Mass Exodus 2019: Fei Fei Li makes fashion for the ‘ideal granddaughter’

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By Tyler Griffin

Graduating fashion students are busy preparing their capstone collections for the 31st annual Mass Exodus showcase on April 6 at Daniels Spectrum. Considered the largest student-run fashion show in the world, the event offers fourth-year-fashion design students the chance to show off their skills to potential employers and industry professionalsThe Eye caught up with a handful of designers before the big day to hear about their lines.

Raised from birth by her grandmother, Fei Fei Li’s collection for Mass Exodus channels her idea of the ‘ideal granddaughter.’ A huge part of Asian culture is based on social status, Li says. She wanted to recreate the aura of confidence her grandmother holds. As opposed to being culturally inspired by traditional dress, Li’s collection takes after the simple and timeless garments her grandmother sports, with elegant patterns and bold shades. “Everyone who wears my luxury outerwear will have a more powerful feeling in them,” says Li.

Growing up, Li’s grandmother set a lot of expectations for her to reach, and every time she would reach it, her grandmother raised the bar even higher. This collection also acts as thanks to her grandmother for pushing her beyond barriers, despite how stressful those expectations could be. Her grandmother has seen two of the five garments but intends to surprise her with the rest.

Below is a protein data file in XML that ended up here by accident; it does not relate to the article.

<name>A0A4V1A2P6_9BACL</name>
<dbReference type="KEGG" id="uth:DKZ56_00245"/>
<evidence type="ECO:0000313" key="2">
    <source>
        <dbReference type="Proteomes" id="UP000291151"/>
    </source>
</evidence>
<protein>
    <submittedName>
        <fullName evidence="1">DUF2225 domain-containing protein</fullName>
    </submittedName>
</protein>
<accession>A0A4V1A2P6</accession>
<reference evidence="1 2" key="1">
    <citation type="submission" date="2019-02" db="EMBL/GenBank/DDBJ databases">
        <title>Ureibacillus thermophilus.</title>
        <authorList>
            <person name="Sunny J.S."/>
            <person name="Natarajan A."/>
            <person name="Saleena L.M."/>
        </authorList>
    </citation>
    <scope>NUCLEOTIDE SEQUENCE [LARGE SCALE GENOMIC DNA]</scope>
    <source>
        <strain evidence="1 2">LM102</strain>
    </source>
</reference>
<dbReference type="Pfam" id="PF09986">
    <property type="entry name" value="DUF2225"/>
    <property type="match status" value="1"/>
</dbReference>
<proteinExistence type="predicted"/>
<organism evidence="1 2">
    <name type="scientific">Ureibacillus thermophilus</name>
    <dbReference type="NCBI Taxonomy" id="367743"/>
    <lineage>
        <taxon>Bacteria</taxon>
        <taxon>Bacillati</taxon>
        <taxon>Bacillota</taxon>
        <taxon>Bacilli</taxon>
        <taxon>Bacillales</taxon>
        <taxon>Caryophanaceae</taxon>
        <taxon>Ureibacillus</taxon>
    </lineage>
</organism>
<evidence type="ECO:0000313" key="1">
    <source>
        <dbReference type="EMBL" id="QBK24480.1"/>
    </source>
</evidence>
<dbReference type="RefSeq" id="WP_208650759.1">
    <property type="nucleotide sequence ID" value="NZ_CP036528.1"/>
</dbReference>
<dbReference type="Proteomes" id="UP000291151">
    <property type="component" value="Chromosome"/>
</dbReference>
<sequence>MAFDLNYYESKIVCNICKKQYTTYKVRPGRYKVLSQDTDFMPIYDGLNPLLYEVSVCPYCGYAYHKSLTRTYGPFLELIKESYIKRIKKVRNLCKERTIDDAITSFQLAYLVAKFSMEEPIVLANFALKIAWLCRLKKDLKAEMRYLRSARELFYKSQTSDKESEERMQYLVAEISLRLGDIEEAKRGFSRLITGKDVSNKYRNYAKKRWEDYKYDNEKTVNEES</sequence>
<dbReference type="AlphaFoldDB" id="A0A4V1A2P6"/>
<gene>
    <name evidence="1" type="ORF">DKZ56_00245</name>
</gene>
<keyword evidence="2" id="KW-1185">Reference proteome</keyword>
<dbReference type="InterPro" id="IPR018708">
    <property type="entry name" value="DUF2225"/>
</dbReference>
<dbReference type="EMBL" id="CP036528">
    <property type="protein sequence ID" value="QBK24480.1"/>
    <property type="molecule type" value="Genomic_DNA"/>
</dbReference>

Li said she sketched between 50 to 100 designs before she chose her top five to produce for Mass Ex. Originally not knowing what she wanted her collection to look like, her sketches kept naturally turning into outerwear. She noted that from first to third year, Rye fashion design students work on only one garment at a time, but for Mass Exodus, they’re suddenly working on five at once.

When asked what Mass Exodus means to her, Li said it represents “a sense of accomplishment.” She says the show gives her an opportunity to give back, to her four years in the program and to her grandparents for supporting her all these years. “It’s a lot of work, stress and sleepless nights, but it’s all done.”

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